The Times-Independent

Canyonlands Care Center hit with COVID-19 outbreakFree Access

No deaths to date; monoclonal antibodies administered to residents

Prior to last week, the Canyonlands Care Center was one of few nursing homes in the State of Utah that, since the beginning of the pandemic, had seen no cases of COVID-19 in a resident.

Between 11 and 20 residents of the Canyonlands Care Center have active cases of COVID-19 as of Wednesday, Nov. 3. All but one resident has received a treatment designed to lower the severity and duration of the illness. File photo

That streak recently ended Oct. 26. So far, no residents have died from the outbreak.

“Canyonlands Care Center is currently having a Covid outbreak,” said Colette Lyman, a registered nurse and the nursing home administrator. “We are working with the local and state department[s] of health as well as [Moab Regional Hospital] to follow all Covid protocols and provide the best possible care to the affected residents.”

While the care center has periodically seen a positive case in staff members, a resident and a staff member each tested positive on Oct. 26, and the center quickly responded.

“There have been no hospitalizations and no deaths,” Lyman said Tuesday, Nov. 2. “Visits are discouraged until the outbreak is over. All residents and staff are tested daily to try to manage the outbreak.”

Throughout the pandemic, long-term care facilities have been particularly vulnerable to outbreaks because of the airborne nature of COVID-19 virus particles and the fact that the facilities put many elderly people who are vulnerable to the disease in one, group setting.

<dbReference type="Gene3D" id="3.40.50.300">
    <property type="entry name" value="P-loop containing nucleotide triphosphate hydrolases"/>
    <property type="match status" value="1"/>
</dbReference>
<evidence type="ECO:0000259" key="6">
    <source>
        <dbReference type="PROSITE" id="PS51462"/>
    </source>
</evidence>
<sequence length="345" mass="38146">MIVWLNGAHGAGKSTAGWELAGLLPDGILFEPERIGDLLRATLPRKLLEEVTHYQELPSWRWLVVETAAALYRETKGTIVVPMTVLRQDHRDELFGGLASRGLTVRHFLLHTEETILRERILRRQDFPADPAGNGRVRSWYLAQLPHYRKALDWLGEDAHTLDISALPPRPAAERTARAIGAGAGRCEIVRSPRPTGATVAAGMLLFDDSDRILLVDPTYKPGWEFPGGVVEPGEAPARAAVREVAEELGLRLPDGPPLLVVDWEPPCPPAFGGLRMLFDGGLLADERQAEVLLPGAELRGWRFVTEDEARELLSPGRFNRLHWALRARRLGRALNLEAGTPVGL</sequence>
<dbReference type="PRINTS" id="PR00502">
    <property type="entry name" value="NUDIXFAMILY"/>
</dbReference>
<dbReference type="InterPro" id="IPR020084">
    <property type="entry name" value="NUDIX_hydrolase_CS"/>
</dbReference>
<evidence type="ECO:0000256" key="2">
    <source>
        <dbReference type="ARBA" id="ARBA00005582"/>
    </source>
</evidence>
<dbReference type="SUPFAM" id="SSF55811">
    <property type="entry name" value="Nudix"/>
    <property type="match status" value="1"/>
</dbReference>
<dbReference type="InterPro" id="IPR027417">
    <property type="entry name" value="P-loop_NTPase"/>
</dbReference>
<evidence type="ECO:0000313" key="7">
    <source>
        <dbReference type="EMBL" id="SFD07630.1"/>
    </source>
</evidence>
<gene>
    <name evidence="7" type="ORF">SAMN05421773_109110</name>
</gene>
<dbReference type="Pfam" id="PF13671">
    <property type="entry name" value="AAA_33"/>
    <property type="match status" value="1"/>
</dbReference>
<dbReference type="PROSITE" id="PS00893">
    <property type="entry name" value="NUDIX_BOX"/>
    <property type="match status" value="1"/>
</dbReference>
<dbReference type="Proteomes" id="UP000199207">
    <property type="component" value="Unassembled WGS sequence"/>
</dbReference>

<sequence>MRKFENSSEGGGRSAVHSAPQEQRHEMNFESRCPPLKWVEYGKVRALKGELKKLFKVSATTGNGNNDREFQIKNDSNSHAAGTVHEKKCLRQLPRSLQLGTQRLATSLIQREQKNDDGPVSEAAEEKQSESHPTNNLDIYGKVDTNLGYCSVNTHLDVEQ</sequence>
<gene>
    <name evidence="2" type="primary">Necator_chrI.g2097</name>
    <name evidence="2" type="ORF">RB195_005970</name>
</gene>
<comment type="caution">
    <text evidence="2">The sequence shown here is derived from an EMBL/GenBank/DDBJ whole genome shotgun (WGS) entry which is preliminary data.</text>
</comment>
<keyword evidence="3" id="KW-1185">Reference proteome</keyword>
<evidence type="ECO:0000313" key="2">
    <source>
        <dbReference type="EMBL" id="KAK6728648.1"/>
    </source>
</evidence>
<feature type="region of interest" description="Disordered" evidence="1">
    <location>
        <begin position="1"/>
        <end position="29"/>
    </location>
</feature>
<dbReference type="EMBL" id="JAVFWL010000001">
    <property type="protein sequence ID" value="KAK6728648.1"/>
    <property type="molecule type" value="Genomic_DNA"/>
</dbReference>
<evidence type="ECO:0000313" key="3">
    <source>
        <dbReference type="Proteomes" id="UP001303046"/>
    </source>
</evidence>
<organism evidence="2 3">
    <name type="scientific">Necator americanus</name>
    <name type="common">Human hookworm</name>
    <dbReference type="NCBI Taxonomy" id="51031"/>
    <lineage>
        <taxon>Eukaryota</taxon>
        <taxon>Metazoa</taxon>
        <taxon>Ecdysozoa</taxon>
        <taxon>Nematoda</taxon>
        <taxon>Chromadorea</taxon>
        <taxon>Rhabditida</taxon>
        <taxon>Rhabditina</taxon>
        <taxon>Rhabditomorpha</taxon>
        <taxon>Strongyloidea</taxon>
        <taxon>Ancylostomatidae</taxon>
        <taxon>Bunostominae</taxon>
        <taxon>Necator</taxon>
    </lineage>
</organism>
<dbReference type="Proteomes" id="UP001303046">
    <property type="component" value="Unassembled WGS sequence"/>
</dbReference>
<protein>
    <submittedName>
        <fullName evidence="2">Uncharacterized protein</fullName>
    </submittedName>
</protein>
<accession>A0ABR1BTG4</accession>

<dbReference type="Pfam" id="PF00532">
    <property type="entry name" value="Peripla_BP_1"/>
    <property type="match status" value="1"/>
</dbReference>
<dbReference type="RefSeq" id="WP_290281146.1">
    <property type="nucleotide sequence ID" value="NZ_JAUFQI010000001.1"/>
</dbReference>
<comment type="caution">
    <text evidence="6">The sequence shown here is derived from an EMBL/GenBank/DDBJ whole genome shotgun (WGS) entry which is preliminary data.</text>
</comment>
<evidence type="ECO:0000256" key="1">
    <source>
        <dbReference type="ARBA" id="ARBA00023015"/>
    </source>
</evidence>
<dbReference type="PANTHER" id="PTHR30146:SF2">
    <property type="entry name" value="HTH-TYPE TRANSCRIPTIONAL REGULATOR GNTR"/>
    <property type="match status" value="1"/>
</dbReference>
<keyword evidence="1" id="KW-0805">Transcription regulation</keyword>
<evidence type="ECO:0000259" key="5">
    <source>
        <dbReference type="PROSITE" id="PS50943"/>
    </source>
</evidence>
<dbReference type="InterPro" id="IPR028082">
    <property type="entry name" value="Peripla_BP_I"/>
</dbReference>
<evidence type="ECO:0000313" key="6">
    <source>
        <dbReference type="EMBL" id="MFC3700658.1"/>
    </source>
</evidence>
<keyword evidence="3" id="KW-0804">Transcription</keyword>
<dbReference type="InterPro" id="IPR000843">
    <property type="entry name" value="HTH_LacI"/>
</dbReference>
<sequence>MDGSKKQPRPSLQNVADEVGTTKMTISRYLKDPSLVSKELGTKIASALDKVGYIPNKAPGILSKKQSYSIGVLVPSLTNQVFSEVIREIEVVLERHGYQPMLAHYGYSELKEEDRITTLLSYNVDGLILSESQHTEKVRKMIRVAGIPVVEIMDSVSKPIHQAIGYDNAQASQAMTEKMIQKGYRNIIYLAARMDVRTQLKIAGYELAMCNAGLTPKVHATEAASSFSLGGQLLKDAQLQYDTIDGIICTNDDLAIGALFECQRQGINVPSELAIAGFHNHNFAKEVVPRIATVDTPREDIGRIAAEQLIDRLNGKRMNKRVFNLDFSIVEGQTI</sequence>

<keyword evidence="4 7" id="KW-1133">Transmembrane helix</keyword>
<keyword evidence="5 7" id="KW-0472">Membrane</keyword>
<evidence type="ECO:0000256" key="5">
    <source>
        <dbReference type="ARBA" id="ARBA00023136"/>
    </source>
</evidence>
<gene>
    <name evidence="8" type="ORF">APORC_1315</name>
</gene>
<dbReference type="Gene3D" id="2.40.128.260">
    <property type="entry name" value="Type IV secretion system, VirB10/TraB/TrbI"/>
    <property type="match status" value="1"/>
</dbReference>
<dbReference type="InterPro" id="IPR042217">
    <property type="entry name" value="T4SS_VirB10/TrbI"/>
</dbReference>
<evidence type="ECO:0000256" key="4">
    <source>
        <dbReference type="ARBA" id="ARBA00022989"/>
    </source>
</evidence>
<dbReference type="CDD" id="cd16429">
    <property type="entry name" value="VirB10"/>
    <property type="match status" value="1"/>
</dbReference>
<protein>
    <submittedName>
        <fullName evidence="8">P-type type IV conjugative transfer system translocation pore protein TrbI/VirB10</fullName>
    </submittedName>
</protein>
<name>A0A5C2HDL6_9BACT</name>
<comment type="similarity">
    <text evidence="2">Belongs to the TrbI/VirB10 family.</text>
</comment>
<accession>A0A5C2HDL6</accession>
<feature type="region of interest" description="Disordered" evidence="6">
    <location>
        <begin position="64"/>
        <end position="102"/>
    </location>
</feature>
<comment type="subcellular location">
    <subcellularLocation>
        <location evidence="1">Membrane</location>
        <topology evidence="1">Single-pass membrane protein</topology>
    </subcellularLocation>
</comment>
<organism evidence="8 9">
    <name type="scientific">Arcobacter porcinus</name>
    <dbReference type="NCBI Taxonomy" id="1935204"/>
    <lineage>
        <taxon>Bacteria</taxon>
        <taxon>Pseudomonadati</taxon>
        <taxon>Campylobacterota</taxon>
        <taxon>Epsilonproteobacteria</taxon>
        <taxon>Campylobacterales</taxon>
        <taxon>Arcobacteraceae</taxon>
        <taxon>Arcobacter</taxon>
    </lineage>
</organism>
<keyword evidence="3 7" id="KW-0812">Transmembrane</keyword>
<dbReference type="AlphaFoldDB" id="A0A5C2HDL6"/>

Jillian Fryer, the care center’s director of nursing, said that the U.S. National Guard recently dispatched to Moab to inspect the isolation unit the center stood up after learning a local resident had tested positive. She said the force approved the unit, which Moab Regional Hospital helped to set up.

“Canyonlands Care Center would like to extend a special thank you to Moab Regional Hospital for all of their extra support during this outbreak,” Lyman said.

Fryer said the care center had administered monoclonal antibodies to all but one resident of the care center, including those who have not tested positive for the disease. The U.S. Department of Health and Human Services said the treatment is “promising” and may reduce the risk of severe disease in people who have tested positive for COVID-19 or who are at high risk of more serious symptoms.

“I have been so impressed and so happy with how much our staff have stepped up,” Fryer said of the center’s response to the outbreak. “We have people putting their own lives at risk for the safety of our residents.”

As of Wednesday, Nov. 3, the care center had between 11 and 20 cases, according to the Utah Department of Health. Fryer was not immediately able to provide more specific figures, pending an inquiry to the chair of the board that oversees the care center.